As is always the case with royal events, the enthusiasm of the national media and huddled masses is as baffling as it is predictable. Of course, royal appearances have always been accompanied by a sea of blinkered supporters, but among them can now be found many would-be anti-monarchists, whose attitudes appear to have veered from unwavering disapproval towards jolly acceptance. Have formerly staunch opposers of the royal family simply grown tired of Windsor-bashing? (Admittedly it’s a thankless and ultimately pointless task, and one that their European cousins are mostly spared.) Or has a rampant form of political correctness reached a point in which even the once overripe monarchy is today exempt from criticism?
In the late nineties Tony Blair’s New Labour government worked hard to enliven the country after almost two decades of bleak conservatism, but in doing so caused many heretofore disillusioned Britons to reassess the state of their own nation. One consequence was a swift reappraisal of British culture by liberal left-wing voters, and a general softening towards overt Englishness (something that had previously rarely been seen outside a sporting context). Likewise, as it limped into the twenty-first century, the royal family adopted shrewdly-timed PR savvy to smooth over the public (and private) cracks which appeared following the death of the Princess of Wales.
This genuinely shocking event had all but been forgotten by the occasion of the Queen’s Golden Jubilee, a mere ten years ago. The bloated celebrations culminated with a concert (inaccurately dubbed “The Party in the Park”) held in the gardens of Buckingham Palace and involving the usual cast of pro-establishment musical legends (and S Club 7). In a stunt as preposterous as it was spectacular, the show opened with Brian May performing “God Save The Queen” as a guitar solo atop the Palace roof, his rock god hairdo windswept by an overhead jetstream provided on cue by the Royal Air Force. This was at the height of “Cool Britannia”, a government-generated and media-endorsed movement whose manifesto was the instant approval of all things British that matched a young person’s criteria of credibility.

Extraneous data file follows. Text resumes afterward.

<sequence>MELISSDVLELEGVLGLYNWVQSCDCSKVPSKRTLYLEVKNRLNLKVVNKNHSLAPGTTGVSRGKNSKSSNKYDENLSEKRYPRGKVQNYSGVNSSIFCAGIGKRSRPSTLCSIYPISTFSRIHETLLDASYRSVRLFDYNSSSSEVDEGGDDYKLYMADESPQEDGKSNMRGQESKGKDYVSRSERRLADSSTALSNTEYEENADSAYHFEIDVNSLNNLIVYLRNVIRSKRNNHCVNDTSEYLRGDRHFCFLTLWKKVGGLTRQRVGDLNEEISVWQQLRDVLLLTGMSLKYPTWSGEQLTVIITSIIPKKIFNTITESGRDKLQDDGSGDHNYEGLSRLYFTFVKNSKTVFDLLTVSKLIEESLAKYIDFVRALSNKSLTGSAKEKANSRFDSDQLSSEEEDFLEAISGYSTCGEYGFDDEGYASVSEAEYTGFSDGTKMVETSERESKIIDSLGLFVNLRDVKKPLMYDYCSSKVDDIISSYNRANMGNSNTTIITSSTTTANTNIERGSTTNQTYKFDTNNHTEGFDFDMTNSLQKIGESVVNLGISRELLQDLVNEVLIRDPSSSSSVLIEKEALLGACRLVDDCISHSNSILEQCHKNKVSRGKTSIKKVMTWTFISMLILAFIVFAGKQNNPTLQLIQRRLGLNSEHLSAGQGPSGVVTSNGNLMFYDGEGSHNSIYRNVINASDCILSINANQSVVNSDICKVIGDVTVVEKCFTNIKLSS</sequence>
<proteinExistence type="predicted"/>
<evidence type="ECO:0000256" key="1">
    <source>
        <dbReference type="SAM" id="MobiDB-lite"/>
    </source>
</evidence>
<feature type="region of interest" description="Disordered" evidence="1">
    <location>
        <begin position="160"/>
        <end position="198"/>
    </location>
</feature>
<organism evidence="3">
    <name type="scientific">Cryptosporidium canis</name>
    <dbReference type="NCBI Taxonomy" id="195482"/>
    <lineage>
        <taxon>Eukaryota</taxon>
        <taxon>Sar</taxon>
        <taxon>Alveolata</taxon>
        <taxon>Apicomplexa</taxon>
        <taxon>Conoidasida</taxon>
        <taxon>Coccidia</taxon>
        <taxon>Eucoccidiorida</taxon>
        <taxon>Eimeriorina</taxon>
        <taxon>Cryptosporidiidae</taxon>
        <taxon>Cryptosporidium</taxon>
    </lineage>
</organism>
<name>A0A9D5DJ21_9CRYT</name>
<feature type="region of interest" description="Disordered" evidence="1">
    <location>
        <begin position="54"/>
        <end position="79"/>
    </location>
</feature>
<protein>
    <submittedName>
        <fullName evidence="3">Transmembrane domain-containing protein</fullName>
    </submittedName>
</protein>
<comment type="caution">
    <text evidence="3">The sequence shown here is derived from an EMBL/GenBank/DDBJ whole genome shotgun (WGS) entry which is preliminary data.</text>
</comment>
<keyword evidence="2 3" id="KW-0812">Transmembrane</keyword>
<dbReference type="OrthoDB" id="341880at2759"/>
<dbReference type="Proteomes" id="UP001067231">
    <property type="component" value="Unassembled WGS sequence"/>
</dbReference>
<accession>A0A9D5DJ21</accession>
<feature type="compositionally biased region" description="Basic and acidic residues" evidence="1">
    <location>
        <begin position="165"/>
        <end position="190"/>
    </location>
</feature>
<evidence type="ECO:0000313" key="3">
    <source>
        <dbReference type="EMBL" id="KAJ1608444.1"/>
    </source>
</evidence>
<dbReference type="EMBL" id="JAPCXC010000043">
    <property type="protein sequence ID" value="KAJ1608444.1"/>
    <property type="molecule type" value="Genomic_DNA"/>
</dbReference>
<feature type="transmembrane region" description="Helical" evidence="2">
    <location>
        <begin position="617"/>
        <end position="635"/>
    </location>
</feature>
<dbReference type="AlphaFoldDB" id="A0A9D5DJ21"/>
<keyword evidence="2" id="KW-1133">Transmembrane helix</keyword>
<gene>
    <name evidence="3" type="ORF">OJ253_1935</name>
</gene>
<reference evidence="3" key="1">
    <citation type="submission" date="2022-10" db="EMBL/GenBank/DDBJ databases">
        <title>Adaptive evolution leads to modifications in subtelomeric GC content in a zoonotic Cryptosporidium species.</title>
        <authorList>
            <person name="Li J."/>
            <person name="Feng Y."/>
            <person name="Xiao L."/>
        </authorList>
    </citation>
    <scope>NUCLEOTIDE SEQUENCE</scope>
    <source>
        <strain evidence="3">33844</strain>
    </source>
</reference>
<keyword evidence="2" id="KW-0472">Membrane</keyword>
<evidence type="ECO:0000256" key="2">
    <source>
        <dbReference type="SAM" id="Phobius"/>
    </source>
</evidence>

Credibility is not something often associated with the royal family, but some still cling to the hope. A year ago, the wedding of William and Kate again foisted the foolish expectation on the nation that the good-looking newlyweds would haul the monarchy out of whatever bygone century it wallowed in and somehow lend it relevance. Yet shortly thereafter the happy couple faded into the usual royal state of general invisibility, ceding the tabloid spotlight to Kate’s sister Pippa and her ample derriere (which undoubtedly sells more newspapers).
“It’s a great day to be British.” So we’re told repeatedly on occasions like these by those who enjoy empty displays of pageantry. But what about the next day? What happens on Monday morning, after the last commemorative paper plate has been thrown away? Similarly, royal supporters’ insistence that events like today’s help “unify the nation” is equally bewildering. As far as I’m aware, the only thing that unifies the English (besides tea) is an insatiable appetite for mediocre television. That the “telly” holds such sway over the country is less alarming than the extent to which otherwise smart individuals choose to adhere without question to its monoculture with such mindless obedience.
Perhaps the most cringe-worthy aspect of modern royal events is the mystifying encouragement of so-called “street parties”, in which the notoriously reserved English, supposedly overcome with a sudden passion and fervor for the monarchy, emerge from behind net curtains to revel with neighbors in a painfully forced ritual of false community — one that is no doubt made easier by the combined pleasures of Union Jack serviettes and Tesco Finest Swiss rolls. But beyond suburban boredom or a deeply-rooted complex of inferiority, just what is it that causes the English to harbour a hysterical desire to project the UK as a bunting-strewn utopia of national pride? At the heart of it surely lies a desperate need to cling to a cherished yet fading sense of national identity — a tenuous concept at best, and one that is almost impossible to define, let alone maintain, in a reality of multi-cultural digital globalization.
Today thousands of the Queen’s tax-paying subjects will line the Thames to cheer with blissful ignorance for a family whose defining attributes are ineptitude and immorality. Meanwhile, a once active fight to abolish the monarchy appears to have mellowed against a wall of cultural oppression (a case of “if you can’t beat ’em — join ’em”). More than ever, the UK comes off as a nation not only under the thumb, but in a state of deluded fantasy or, worse, faux-naiveté — far more serious than the real thing because everyone ought to know better. Which begs the question of which is worse: not knowing your history or choosing to ignore it?